I don’t know

Many times I get parents who have questions from their kids they can’t answer. Kids love to ask hard questions about God, life, death, sickness, injustice, heaven, hell, the Bible etc. I think we get frustrated when we can’t articulate answers. I used to think I had all the answers or I was somehow coming up short. I thought being a good pastor, father, and Christian meant I had to have an answer for everything. Now I have changed the way I think. Here’s how I’ve come to think.

  1. If we had all the answers we wouldn’t need faith. Faith is about the unknown as much as it is the unseen. We can’t know everything there is to know. Some things just take faith. If we knew everything that is in the mind of God we wouldn’t need to trust Him daily. God wants us to lean on Him when we don’t know the answers. If God gave us everything we needed including all the answers, we would be tempted to not rely on Him.
  2. God is bigger than us. I know this one is obvious but it needs repeating. If God was able to be completely comprehended by our finite minds He wouldn’t be a God worth serving. I know that statement might challenge your belief system. Our minds and comprehension is limited. When we are young we think we are all knowing and invincible. Age brings wisdom for most of us. God is so powerful, so vast, so marvelous that we can’t wrap our minds around all He is. Angels in heaven sing His praises for eternity, each moment having a glimpse of His glorious might revealed. Our small minds can’t fathom the depths of His love and therefore can’t entirely know his character.

So as parents what do we do when our kids have questions that challenge our faith?

  1. Don’t freak out. When you freak out kids stop telling you things. Sometimes they are testing you.
  2. Realize it’s perfectly normal to have questions. There’s nothing wrong with your kids if they are asking these questions or having doubts. This is natural. A tested faith is a stronger faith.
  3. Be OK with not having all the answers. I think sometimes we think its bad to not have the answers because we want our kids to put their trust in us. Remember the ultimate goal in life is to train our kids to trust God.
  4. Be open about your own struggles of faith. Sharing your story helps your kids see an end or a least a progression to their story. Don’t think you have to appear invincible to your kids. Think about how much you connect with a pastor when they are vulnerable. Do the same with your kids.
  5. Teach your kids to pray. Here’s a crazy idea. Show your kids how to talk to God and bring their questions. You don’t know everything but He does.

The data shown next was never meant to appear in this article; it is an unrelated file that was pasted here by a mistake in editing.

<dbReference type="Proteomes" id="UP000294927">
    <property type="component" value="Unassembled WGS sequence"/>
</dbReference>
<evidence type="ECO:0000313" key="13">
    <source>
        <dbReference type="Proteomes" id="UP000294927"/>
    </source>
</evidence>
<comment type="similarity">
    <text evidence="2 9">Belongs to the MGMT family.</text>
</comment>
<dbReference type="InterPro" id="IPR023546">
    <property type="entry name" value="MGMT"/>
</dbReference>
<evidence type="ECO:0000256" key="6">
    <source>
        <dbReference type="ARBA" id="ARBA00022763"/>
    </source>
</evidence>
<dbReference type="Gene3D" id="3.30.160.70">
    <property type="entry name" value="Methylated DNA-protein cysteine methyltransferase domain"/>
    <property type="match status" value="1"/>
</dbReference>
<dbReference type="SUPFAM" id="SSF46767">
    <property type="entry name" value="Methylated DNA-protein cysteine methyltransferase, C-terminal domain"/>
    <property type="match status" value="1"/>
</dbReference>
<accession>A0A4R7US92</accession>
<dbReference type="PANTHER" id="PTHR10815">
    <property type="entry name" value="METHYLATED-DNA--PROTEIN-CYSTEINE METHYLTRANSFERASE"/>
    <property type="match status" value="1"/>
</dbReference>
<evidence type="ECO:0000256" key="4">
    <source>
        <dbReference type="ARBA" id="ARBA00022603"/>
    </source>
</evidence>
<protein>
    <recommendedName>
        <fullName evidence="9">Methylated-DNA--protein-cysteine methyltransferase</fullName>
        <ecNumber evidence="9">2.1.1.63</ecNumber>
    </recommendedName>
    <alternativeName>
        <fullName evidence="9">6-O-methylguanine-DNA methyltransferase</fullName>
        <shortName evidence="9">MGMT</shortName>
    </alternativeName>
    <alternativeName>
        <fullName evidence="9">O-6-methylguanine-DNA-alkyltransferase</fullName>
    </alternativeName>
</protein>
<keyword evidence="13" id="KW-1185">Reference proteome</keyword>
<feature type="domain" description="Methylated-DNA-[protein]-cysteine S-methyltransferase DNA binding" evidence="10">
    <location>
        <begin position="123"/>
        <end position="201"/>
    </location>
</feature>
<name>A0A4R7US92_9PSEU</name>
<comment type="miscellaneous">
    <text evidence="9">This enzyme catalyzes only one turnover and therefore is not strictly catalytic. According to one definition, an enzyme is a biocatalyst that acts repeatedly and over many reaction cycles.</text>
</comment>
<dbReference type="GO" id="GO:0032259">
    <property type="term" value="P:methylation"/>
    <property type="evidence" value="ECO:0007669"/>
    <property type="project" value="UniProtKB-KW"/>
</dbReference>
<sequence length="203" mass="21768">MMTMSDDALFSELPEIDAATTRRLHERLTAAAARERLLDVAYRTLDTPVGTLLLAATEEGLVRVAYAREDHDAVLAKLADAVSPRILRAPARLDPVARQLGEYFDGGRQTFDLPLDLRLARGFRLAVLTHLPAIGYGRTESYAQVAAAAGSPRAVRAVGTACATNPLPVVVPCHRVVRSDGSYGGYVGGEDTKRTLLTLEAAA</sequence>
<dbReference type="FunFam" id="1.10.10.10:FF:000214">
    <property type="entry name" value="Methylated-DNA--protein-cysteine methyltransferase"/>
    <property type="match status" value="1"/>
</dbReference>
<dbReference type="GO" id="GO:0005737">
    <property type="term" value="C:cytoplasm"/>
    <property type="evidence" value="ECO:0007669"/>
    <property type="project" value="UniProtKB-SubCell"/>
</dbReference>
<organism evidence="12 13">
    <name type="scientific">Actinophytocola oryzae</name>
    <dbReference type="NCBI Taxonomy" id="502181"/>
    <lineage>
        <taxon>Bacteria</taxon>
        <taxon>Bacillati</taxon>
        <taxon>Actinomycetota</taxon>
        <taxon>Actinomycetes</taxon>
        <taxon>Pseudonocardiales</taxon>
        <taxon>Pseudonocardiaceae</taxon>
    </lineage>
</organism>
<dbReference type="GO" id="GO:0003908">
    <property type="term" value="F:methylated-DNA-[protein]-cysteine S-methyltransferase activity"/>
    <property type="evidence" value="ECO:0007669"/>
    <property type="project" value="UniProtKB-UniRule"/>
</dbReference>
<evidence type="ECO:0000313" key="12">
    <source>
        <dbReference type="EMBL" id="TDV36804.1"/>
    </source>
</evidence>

6. Teach your kids how to read the Bible. Get them some devotional books. Use our placemats and devotional materials from church. Use the SOAP method (read more here or here).
  7. See if you can find the answers. Some questions can be answered if you dig in yourself. Ask a pastor. Google it but be prepared that not all answers are created equal.

Book Review – The Matheny Manifesto

MMbook

I am a baseball fan. More so than just a baseball fan I am a huge St. Louis Cardinals fan. Some of my earliest memories are watching the Cardinals play. I remember watching them beat the Brewers in game seven to win the World Series. That being said, when Mike Matheny was named manager of the Cardinals after Tony La Russa retired, I scratched my head in confusion. I get it now.

Mike tells his story of taking over a little league team and the infamous letter he wrote and read to the parents of this team. It’s amazing to think that a man went from coaching little league-rs to coaching big league-rs in just a matter of years. Mike shares some of his personal story of succeeding in baseball as a tool to share wisdom about sports and life in general. His throwback and unconventional approach yielded the results he promised.

Mike shares some great advice for parents, coaches and kids developing in youth sports. He also gives 8 keys to success. Nothing in this book was new or mind-blowing to me. I did find the book to be down to earth and an easy read. Baseball fans should definitely enjoy the book. I found myself laughing at times and tearing up at others.

My personal favorite take away was Mike talking about how parents need to be silent and supportive in the stands while watching their children play sports.It made me think how we have it reversed in life. We are loud and vocal in the stand but silent at home when it comes to faith matters. The opposite should be true.

If you’re a parent, baseball fan, youth coach, or mentor I highly suggest this book.

Disclaimer: I received a copy of this book for free from WaterBrook Multnomah Publishing Group for my review.

Leadership Lessons from Paintball

A few of our pastors, staff, and leaders went paintballing this weekend in honor of our pastors’ birthdays. I saw a few things about the winning teams that I think relate to leadership and teamwork. The team that performed better and won had a few things that they did well.

They had a strategy and executed it. They didn’t just go out and wait to see what happened, they went and made it happen.

They communicated well. They talked about where their adversaries were and what their game plan was.

They took more risks and were bolder. There is a risk to faith. Nothing ventured, nothing gained.

They moved as a team. They kept moving and pressing forward. They advanced as a team together. They didn’t have one lone ranger running alone.